poetics, time, body disruption and marginally queer solutions

Tuesday, April 20, 2004

By Carolyn Laub  
April 19, 2004 - One week into the murder trial of Newark, CA teen, Gwen Araujo, defense attorneys are trying to blame the victim by focusing the jury on Ms. Araujo's conduct. Trying to deflect attention from the actions of their clients, defense attorneys raised questions about what Araujo was wearing on the night of the murder, whether she "deceived" her attackers, and whether revelation of her transgender status caused at least one defendant to become upset "beyond reason."

"The defense attorneys are so desperate in this case that they are presenting 1974 arguments in 2004," said Julie Dorf, Director of Philanthropic Services at San Francisco's Horizons Foundation. Dorf, who helped start the Gwen Araujo Memorial Fund at the Foundation added, "We reject the use of an updated 'gay panic' defense in the form of some kind of 'trans panic' defense. Our society has learned to stop blaming the victims of violence for the conduct of their attackers."

"One reason the defense lawyers think they can get away with these arguments is because of pervasively negative stereotypes about transgender women," said Christopher Daley, Co-Director of the Transgender Law Center. "Clearly, like all transgender people, Gwen wasn't deceiving anyone when she dressed like and presented herself as the young woman that she truly was. And just like transgender people in any other context - work, housing, school, etc -- she was under no obligation to disclose her gender identity to anyone - including the defendants."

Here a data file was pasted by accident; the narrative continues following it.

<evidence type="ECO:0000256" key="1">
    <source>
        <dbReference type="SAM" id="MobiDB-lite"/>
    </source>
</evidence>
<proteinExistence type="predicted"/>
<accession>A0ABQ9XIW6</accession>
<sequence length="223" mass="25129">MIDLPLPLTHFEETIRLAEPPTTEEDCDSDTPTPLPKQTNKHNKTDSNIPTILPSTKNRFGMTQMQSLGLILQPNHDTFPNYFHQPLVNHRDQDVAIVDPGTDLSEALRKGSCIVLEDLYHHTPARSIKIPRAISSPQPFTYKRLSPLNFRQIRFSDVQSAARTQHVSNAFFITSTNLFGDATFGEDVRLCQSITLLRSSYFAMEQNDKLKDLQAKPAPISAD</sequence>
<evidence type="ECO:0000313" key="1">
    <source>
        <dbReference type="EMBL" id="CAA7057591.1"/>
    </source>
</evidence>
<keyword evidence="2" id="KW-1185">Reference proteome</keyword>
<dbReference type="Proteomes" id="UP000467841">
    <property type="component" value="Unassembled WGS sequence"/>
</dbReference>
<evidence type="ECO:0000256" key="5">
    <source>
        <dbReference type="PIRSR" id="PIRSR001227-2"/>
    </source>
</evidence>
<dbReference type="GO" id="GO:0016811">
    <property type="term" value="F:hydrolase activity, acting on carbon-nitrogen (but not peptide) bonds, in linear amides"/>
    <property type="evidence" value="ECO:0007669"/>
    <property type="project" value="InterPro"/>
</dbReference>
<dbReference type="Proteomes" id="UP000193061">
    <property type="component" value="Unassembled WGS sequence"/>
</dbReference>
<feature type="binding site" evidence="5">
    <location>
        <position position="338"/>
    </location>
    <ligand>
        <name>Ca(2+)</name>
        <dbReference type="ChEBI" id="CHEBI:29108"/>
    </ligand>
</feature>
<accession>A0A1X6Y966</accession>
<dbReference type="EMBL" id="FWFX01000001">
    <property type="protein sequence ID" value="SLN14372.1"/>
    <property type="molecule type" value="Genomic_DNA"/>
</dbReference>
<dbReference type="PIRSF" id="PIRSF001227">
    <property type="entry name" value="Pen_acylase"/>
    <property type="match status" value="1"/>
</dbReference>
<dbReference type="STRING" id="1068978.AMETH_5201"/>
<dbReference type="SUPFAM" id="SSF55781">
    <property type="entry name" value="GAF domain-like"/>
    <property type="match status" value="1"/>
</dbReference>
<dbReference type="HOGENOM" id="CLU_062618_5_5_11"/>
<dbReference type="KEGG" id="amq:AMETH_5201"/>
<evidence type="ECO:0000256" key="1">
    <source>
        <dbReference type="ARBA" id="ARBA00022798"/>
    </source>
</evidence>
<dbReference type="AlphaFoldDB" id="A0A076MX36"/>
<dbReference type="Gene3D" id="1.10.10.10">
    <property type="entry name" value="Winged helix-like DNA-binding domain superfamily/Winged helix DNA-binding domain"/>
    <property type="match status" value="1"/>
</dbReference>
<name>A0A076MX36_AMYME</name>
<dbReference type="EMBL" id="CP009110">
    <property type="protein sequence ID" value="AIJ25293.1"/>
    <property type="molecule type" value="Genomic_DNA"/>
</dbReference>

In addition to focusing on Araujo's conduct instead of the defendants', at least one defense attorney is also claiming that no hate crime was committed. "The definition of a hate crime is very simple," said Tina D'Elia, Hate Crimes Project Manager at Community United Against Violence. "In this case, it's a crime committed because Gwen was transgender. Had she not been transgender, she wouldn't have been murdered."


Possible hate crime investigation
Suspect made anti-gay remarks
April 20, 2004 — Chicago police search for suspects in a North Side attack that is considered a possible "hate crime." The attack took place near Halsted and Buckingham.

Michael Banko said he pulled into an alley, where he encountered two cars blocking his way. When Banko approached the driver, she allegedly attacked him. Another woman and a man joined in the assault. Banko says they yelled anti gay slurs while they beat him. They fled after Banko's friend called police.

Police say the woman was driving a 1997 or 98, white Jeep with Illinois license plate number 5002531. The second car may be a gray Honda.

So far, police are not saying this is an outright hate crime but the Civil Rights Division is investigating.


Be aware of queers!
That's right kids, it's Queer Awareness Week and Portland State University's very own Queers and Allies has an entire week of goodies planned for the student body.

The week's festivities began yesterday with an old fashioned game of "Guess the Het," where students tried their hand at testing their own "gaydars." Today Robyn Ochs, activist and co-founder of the Bisexual Resource Center, will be giving a lecture entitled "Understanding Bisexuality."

One of the week's larger events, the Day of Silence, will be taking place on Thursday, and is sponsored by the Oregon State Students Equal Rights Alliance. Students on campus will be vowing to take a daylong vow of silence in protest of the silence that the Gay, Lesbian, Bisexual and Transgendered communities have had to endure within American society.


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